In many domains ML will be enough of a differentiator that it will enable a new set of companies to win. It will be like microcomputers, or the internet, or smartphones in that respect.
The most surprising thing to me is that domain-specific ML doesn't seem that hard to build. Knowledge of the necessary techniques seems to be widespread, and you don't seem to need a truckload of GPUs and your own power plant to train a model for a narrow domain.
(A graphics processing unit (GPU) is a specialized electronic circuit designed to manipulate and alter memory to accelerate the creation of images intended for output to a display device. GPUs are used in embedded systems, mobile phones, personal computers, workstations, and game consoles.)
Data seems to be the limiting factor, rather than model building technique or computing resources. And if you have the app, you often have the data too.
Africa could power the world with its solar and wind energy:
In the International Energy Agency’s latest Africa Outlook report, the continent’s rich solar and onshore wind resources are cited as sufficient to separate enough hydrogen from water to produce cheap emissions-free hydrogen fuel, equivalent to yearly “global total energy supply today.”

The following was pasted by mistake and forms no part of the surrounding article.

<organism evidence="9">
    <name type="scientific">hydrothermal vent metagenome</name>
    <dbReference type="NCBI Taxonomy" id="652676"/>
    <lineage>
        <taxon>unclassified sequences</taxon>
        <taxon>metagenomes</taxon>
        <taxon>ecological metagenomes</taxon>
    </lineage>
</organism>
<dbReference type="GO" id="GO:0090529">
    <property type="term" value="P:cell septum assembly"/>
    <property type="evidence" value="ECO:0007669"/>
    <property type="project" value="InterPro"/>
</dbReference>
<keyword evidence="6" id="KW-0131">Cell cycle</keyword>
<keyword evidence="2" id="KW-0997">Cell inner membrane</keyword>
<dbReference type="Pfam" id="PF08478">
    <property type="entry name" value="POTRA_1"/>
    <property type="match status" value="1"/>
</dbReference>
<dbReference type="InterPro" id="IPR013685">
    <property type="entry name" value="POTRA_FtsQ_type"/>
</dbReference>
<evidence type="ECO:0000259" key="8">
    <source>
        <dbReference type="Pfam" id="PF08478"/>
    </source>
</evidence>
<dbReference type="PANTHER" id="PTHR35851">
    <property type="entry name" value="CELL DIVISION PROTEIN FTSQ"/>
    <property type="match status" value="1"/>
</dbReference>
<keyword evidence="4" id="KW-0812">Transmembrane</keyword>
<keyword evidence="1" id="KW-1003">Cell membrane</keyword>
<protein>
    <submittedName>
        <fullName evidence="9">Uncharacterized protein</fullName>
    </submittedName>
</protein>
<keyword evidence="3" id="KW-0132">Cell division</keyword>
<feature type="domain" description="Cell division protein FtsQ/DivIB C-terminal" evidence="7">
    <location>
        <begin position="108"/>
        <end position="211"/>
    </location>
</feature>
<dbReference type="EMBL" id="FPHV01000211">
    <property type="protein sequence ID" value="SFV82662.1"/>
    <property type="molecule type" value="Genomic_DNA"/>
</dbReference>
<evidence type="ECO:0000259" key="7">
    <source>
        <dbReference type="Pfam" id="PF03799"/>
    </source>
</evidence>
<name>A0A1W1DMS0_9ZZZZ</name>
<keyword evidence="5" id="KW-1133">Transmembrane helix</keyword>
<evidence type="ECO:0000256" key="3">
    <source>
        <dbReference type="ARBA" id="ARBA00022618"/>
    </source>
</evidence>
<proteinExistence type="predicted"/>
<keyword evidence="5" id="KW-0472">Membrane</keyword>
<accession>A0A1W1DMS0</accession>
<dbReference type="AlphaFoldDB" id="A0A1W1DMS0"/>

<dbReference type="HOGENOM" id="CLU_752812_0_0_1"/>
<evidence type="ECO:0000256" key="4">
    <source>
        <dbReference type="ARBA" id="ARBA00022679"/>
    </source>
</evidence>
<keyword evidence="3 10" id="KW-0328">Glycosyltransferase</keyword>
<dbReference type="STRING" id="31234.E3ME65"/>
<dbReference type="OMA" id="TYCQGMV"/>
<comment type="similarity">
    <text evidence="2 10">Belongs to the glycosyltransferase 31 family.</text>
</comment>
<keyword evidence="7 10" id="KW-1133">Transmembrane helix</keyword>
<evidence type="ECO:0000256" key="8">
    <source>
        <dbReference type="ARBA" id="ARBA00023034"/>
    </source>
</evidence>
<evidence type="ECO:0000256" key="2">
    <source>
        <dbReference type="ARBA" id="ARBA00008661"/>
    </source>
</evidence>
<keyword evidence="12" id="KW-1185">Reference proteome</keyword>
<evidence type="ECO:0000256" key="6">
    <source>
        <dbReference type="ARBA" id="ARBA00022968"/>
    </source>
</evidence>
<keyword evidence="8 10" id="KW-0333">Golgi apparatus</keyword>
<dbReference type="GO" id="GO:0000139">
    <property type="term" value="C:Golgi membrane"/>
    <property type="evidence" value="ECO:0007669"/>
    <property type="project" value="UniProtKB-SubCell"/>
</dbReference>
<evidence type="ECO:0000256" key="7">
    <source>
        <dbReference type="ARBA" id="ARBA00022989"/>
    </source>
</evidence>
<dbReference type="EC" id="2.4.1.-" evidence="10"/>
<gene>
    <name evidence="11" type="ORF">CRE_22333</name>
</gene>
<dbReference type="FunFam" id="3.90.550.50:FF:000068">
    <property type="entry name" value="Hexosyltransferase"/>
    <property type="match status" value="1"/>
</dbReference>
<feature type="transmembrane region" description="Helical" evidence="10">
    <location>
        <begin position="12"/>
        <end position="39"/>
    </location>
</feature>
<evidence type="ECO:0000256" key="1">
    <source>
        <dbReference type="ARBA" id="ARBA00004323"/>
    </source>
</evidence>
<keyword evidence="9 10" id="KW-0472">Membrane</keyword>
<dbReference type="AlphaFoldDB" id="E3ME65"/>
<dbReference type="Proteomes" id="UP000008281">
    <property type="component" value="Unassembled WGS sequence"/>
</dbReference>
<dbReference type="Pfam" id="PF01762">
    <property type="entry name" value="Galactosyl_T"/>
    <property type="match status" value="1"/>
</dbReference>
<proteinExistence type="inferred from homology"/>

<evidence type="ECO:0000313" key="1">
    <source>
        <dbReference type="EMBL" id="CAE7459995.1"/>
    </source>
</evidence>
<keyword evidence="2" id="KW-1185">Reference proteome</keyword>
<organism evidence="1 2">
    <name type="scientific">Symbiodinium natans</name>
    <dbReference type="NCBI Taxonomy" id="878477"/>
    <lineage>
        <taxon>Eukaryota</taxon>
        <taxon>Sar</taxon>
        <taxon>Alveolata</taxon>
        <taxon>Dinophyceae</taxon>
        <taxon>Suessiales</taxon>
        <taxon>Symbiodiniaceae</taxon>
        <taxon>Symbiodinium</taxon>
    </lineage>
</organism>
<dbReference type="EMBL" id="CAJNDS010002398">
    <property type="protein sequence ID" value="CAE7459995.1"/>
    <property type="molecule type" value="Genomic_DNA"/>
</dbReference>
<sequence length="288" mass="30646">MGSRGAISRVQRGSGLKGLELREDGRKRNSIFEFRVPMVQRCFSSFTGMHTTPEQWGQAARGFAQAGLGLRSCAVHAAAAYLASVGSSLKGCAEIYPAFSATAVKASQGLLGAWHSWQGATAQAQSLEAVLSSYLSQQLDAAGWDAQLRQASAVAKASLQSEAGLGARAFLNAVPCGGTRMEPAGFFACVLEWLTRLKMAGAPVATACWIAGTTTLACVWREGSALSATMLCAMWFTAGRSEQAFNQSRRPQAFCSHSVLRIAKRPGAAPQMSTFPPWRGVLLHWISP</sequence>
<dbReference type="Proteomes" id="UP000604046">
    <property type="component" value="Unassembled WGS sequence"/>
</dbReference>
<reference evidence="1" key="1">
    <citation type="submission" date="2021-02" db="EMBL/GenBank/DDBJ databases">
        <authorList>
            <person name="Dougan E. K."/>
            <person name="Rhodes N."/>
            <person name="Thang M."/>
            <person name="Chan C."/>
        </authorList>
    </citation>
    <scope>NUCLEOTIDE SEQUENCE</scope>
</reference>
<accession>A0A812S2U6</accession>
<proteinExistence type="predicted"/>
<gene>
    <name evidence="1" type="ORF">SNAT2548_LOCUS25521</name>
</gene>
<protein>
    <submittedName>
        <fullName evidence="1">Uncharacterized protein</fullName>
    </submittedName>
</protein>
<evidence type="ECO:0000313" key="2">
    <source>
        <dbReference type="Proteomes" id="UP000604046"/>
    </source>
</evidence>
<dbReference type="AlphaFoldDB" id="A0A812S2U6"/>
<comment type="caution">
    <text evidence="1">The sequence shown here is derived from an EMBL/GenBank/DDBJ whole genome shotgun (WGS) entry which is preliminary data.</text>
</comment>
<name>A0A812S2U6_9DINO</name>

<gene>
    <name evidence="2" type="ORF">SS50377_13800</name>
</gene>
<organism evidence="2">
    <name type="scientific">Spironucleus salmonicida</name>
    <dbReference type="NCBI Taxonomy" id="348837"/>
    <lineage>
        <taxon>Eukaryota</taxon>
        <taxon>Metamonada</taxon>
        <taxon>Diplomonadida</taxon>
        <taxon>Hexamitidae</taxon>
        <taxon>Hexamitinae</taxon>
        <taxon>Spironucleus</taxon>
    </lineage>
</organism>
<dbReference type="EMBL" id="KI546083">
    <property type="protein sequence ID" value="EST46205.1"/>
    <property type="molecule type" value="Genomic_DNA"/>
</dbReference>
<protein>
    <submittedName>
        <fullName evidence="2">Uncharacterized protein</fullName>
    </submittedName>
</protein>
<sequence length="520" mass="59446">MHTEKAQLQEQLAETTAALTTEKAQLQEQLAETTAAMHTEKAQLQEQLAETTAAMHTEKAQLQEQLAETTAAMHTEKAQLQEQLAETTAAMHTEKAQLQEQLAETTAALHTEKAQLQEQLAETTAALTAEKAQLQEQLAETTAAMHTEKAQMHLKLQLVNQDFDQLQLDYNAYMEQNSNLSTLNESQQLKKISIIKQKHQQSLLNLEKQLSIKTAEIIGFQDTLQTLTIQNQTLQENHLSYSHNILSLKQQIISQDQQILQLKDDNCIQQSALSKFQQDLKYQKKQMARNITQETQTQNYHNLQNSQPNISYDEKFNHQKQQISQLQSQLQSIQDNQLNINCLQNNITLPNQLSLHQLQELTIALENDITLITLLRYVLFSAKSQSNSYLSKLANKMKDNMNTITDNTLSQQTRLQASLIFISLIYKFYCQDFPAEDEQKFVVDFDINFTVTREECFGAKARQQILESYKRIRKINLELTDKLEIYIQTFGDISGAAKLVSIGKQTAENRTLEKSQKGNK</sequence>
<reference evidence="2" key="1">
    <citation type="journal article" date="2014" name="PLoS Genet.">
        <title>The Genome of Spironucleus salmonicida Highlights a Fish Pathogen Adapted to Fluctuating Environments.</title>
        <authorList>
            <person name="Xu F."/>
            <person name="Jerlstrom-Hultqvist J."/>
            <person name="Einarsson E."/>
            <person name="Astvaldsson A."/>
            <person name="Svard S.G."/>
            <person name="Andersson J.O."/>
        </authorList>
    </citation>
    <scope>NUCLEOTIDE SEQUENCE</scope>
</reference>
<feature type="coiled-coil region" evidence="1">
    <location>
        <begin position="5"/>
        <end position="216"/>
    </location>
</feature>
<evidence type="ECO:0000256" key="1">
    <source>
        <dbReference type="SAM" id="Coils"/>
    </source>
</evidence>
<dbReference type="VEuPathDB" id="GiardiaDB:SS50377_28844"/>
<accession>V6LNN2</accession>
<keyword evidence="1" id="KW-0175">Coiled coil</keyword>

Solar panels to cover water canals in California so as to generate electricity and prevent evaporation : a double win!
California’s pilot program will break ground this month. Though covering only about 2 miles of canals at first, it’s claimed that if the program scaled out to all 4,000 miles of canals in the state, it could provide enough power for 75% of the homes in California.
2300 owners of Tesla Powerwall batteries in California join to create a "virtual power plant" and help provide electricity to the grid! (source)
One hot day last month in California: coordinated into a virtual power plant through the Tesla app, the Powerwall owners were paid by the utility for the power they’d captured with solar panels and stored in their batteries. They also had the option to opt-out of participating.
This type of distributed renewable energy decreases the demand on utility companies to use backup generators, which are their least efficient and sustainable sources of power.
Tesla built the world’s largest virtual power plant in South Australia, where 5,000 home battery owners are coordinated to support the grid, including in public housing.
What we could do with cheap abundant clean energy (Conversation with Jason Crawford)
water desalination : We could use this to irrigate the desert. We could reclaim the Sahara
extract interesting materials and elements in places like seawater or rock, or even in our garbage in landfills. We could economically extract uranium from the ocean for instance.
toxic waste cleanup
we could pull trace elements out of the atmosphere, including, of course, carbon dioxide.
we could recycle matter endlessly, import it from asteroids
cheap bullet trains, cheap air travel